“So we had zero income leaving all of our suppliers with no payment. In reopening the business — it’s almost like starting a new business — we’ve got suppliers we have to take care of, we’ve got all this new PPE with masks and hand sanitizers, you have to rebuild your store. And there’s a massive cost to do that. On top of that all we’ve had from (mid) June is patios only (open) and you have to take into account 50 percent distancing. You have to take into account the rain, the wind, the cold nights, the extreme heat. So you have to minus that. And only now in the last couple of weeks have we been able to open the inside at 50 percent.

“At the same time, 50 percent occupancy on the inside of your store. It isn’t really 50 percent because some of the stores are designed that in essence when you lay the tables six feet apart you don’t actually get half of your people. Some of the stores will get only 20 percent, 30 percent, actual occupancy seats where people can sit down. So our biggest concern is we’ve got stuck with no revenue coming in. We had a lot of bills.”

According to Restaurants Canada, restaurants and other foodservice businesses are the fourth-largest source of private sector jobs and number one source of first jobs for Canadians, typically employing 1.2 million people.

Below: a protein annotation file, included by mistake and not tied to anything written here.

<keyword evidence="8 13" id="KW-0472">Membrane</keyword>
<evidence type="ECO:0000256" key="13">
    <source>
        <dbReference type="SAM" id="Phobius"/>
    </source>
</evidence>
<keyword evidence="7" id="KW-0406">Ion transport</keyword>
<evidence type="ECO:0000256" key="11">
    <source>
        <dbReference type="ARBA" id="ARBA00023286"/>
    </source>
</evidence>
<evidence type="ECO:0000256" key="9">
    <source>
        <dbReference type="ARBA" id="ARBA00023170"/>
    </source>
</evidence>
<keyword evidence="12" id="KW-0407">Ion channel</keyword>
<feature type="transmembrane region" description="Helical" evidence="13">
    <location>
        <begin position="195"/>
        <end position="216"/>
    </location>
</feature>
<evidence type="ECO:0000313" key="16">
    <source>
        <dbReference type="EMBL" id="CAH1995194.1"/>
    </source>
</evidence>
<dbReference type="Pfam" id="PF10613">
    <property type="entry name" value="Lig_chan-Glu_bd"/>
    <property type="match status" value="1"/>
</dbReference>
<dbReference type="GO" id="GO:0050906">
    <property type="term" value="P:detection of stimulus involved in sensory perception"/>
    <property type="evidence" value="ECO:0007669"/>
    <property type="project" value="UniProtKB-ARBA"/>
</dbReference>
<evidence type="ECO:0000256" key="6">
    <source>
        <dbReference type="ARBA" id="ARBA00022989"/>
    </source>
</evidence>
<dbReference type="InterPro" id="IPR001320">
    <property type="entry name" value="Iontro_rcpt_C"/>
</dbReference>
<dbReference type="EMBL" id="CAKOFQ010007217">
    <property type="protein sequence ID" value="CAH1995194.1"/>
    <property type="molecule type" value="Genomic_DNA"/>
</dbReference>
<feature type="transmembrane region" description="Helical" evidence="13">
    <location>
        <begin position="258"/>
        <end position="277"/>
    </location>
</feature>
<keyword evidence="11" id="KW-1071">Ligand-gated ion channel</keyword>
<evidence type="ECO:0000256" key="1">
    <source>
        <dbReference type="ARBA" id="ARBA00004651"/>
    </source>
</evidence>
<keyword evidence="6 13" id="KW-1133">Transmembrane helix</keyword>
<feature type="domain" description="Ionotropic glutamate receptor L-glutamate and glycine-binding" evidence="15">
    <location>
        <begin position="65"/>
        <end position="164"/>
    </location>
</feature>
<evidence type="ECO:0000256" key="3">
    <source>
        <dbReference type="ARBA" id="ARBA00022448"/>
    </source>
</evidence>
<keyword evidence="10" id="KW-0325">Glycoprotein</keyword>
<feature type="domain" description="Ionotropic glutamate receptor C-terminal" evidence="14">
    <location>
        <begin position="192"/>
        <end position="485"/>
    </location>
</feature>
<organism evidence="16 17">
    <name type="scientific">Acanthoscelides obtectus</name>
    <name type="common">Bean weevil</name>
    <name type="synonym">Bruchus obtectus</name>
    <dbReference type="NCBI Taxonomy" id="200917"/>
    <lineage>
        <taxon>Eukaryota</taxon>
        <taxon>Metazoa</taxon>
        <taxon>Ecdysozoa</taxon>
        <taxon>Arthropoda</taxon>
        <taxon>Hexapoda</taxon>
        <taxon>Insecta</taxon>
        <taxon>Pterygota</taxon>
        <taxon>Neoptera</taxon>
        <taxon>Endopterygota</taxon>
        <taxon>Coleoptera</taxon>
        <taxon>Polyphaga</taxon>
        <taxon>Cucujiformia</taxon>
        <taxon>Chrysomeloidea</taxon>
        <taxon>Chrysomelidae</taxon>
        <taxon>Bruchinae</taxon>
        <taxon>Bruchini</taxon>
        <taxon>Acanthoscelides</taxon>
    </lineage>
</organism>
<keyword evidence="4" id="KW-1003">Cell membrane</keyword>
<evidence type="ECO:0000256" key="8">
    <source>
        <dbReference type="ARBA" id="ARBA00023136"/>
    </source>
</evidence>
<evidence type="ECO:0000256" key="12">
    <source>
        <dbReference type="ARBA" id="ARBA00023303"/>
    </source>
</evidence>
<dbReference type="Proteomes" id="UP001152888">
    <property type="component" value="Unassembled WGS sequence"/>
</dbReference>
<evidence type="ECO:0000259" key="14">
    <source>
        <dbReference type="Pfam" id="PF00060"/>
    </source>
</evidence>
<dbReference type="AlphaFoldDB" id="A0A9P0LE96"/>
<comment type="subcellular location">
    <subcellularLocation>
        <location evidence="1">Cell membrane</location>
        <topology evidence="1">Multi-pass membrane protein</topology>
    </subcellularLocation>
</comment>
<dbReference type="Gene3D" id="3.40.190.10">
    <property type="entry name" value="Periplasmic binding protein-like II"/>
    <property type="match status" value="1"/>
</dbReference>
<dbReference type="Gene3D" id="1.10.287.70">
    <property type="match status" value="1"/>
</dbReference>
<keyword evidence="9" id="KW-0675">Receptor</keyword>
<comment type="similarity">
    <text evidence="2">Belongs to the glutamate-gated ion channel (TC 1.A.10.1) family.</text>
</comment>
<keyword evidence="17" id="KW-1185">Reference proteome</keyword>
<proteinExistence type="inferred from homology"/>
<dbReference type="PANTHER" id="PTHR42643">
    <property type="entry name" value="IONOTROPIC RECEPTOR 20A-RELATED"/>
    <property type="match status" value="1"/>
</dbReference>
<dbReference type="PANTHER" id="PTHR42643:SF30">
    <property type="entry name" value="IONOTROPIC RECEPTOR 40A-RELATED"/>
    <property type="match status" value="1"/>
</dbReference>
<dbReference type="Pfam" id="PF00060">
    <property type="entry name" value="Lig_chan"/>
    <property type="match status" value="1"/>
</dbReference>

Restaurants support a wide variety of supply chain businesses, indirectly supporting more than 290,000 jobs. Restaurants typically spend more than $30 billion per year on food and beverage purchases, playing a critical role for Canadian farmers and the agri-food sector.

Isaacs said there are three levels of closures facing the restaurant industry. The first has already occurred now since March until today.

“The second piece is going to occur once all the patios close and we move into the fall and into the wintertime. That will be the second closures when people are seeing no patios and you’ve only got half of your restaurant available. They’re not going to be in that revenue,” he said.

“And your third piece is going to come in March and April when you’ve gone through the worst three months of the year — December, January, and February – with no Christmas parties and very little people going out of their homes, you’re going to get the next hit again in March and April.

“So there’s a very good potential that there could be as high as 50 percent (closures) certainly from the independent side. It’s going to be significant unless the government steps in heavily with the rent, payroll relief, tax relief. There has to be a number of helping hands to carry the industry through until May or until the end of the distancing or until there’s a vaccine.”

Article Author

Mario Toneguzzi
Mario Toneguzzi
Mario Toneguzzi, based in Calgary, has more than 40 years experience as a daily newspaper writer, columnist, and editor. He worked for 35 years at the Calgary Herald covering sports, crime, politics, health, faith, city and breaking news, and business. He is the Senior News Editor with Retail Insider in addition to working as a freelance writer and consultant in communications and media relations/training. Mario was named as a RETHINK Retail Top Retail Expert in 2024.